Social media platform ends private program after paying $250,000 in rewards over eight years

LinkedIn bug bounty program goes public with rewards of up to $18k

LinkedIn has launched a public bug bounty program to replace the invite-only program that has been running since 2014.

Critical security vulnerabilities discovered on the business-oriented social media platform will net researchers bounties ranging from $5,000 up to $15,000, while high severity issues will command rewards of between $2,500 and $5,000, and medium severity flaws will net bug hunters between $250 and $2,500.

The program, which is hosted by HackerOne, invites hackers to probe the main web domain,, for security flaws, as well as the LinkedIn API plus Android and iOS mobile apps.

Going public

In scope on the Microsoft-owned platform are “implementation and design issues that substantially impact LinkedIn members’ data or LinkedIn infrastructure” such as cross-site scripting (XSS), cross-site request forgery (CSRF), SQL injection, authentication, access control, and server-side code execution vulnerabilities.

“Our security team strives to provide a safe and secure experience for our 830 million members and customers by quickly addressing security vulnerabilities, constantly improving our defenses, and safeguarding our product development process,” said LinkedIn in a blog post announcing the news.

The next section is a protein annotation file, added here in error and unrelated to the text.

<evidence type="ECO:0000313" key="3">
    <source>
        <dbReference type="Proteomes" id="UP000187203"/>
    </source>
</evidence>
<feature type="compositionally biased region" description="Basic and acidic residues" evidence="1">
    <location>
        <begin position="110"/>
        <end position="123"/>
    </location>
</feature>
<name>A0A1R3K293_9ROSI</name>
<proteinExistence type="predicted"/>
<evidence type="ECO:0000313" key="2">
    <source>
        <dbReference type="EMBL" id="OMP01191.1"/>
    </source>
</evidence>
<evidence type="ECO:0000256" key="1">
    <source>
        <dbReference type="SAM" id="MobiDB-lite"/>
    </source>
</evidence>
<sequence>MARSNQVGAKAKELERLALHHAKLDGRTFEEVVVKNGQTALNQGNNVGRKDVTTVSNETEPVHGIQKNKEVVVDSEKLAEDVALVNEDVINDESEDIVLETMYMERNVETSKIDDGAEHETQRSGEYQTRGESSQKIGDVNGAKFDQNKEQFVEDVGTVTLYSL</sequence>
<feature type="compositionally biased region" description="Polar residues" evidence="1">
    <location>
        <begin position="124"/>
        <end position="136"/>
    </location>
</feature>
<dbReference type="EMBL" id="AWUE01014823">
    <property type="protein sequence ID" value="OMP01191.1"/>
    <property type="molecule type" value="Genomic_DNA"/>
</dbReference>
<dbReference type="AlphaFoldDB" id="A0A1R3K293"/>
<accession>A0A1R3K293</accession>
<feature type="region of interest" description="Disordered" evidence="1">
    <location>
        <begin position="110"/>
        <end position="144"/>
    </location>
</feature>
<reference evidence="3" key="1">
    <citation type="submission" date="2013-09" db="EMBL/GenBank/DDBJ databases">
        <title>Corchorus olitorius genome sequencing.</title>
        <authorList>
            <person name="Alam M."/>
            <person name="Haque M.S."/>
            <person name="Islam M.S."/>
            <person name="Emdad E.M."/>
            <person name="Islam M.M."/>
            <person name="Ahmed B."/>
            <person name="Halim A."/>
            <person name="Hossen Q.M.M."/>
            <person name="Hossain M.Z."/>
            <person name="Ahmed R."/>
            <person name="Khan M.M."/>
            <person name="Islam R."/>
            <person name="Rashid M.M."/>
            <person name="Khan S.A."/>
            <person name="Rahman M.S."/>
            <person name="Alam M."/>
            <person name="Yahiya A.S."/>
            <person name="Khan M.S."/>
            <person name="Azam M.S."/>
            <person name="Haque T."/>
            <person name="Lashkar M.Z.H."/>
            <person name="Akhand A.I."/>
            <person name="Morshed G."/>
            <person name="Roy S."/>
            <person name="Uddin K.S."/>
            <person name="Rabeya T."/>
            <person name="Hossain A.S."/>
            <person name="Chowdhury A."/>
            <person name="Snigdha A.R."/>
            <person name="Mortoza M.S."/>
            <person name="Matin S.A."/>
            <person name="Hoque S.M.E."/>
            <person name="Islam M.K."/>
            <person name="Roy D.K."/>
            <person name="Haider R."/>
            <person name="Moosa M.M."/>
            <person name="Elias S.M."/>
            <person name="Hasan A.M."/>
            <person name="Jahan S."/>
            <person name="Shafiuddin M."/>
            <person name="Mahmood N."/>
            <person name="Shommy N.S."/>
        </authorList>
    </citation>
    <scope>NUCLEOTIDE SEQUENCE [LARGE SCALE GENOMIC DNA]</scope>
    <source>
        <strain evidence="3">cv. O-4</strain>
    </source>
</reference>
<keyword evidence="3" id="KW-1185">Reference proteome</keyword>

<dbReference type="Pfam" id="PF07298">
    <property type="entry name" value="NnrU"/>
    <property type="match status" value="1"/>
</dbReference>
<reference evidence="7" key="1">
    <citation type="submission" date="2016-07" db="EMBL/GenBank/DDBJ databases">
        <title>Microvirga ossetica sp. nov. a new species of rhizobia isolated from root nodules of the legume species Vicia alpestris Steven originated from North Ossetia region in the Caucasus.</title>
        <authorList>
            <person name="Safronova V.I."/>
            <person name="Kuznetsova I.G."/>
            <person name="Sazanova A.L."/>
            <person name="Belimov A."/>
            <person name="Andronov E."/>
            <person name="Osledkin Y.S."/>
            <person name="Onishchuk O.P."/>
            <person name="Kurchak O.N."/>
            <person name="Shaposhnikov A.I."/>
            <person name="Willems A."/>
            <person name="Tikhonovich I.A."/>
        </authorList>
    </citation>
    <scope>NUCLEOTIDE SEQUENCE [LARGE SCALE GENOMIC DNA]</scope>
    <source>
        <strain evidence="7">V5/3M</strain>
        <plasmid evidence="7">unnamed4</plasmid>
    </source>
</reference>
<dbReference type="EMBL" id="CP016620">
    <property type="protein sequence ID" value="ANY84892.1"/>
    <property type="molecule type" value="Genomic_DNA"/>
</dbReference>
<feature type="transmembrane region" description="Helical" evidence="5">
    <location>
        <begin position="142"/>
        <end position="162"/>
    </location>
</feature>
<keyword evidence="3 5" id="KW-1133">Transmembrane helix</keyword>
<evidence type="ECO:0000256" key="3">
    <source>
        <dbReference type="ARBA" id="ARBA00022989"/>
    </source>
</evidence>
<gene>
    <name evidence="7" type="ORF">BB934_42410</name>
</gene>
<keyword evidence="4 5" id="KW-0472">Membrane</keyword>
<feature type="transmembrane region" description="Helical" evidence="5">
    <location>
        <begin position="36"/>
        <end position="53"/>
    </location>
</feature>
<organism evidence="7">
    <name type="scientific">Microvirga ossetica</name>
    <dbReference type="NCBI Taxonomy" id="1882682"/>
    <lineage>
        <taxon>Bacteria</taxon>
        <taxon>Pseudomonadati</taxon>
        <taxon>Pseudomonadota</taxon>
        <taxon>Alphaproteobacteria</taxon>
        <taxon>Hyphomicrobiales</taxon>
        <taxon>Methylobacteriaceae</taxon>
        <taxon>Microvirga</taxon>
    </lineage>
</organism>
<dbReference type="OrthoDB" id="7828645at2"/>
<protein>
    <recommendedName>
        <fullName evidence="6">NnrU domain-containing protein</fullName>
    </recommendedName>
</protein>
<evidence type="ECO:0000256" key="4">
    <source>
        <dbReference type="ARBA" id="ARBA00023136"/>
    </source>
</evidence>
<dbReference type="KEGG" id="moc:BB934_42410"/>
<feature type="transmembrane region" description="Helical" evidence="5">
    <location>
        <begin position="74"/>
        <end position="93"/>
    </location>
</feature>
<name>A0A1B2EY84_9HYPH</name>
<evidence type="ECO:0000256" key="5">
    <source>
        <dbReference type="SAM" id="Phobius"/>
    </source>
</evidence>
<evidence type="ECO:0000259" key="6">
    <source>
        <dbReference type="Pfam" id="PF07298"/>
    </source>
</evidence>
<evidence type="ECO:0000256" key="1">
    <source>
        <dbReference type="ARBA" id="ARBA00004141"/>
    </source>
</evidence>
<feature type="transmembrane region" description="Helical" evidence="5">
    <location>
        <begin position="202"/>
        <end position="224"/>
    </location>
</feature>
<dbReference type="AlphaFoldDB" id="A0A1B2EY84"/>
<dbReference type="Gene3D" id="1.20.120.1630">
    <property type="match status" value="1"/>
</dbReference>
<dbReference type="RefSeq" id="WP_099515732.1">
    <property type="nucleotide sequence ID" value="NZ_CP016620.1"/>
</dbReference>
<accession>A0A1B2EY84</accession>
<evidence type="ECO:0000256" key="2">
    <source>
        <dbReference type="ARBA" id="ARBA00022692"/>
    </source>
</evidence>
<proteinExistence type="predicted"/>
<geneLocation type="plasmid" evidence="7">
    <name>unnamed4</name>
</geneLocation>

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The private program had since its launch “awarded more than $250,000 across nearly 500 submissions covering the LinkedIn member platform and mobile applications,” it added.

“Because of the program’s success, we have decided to make the program public and expand participation to anyone wanting to report potential security vulnerabilities.”

LinkedIn, which connects business professionals with each other and job opportunities, was the source of two enormous data leaks in 2021, affected 500 million and 700 million users respectively, but these were attributed to scraping of public web pages rather than cyber-attacks.

However, the Silicon Valley company was apportioned blame, both by security experts and members of the US Congress, over a 2012 hack that it initially thought affected 6.4 million user passwords, but in 2016 transpired to comprise emails and passwords belonging to 117 million users.

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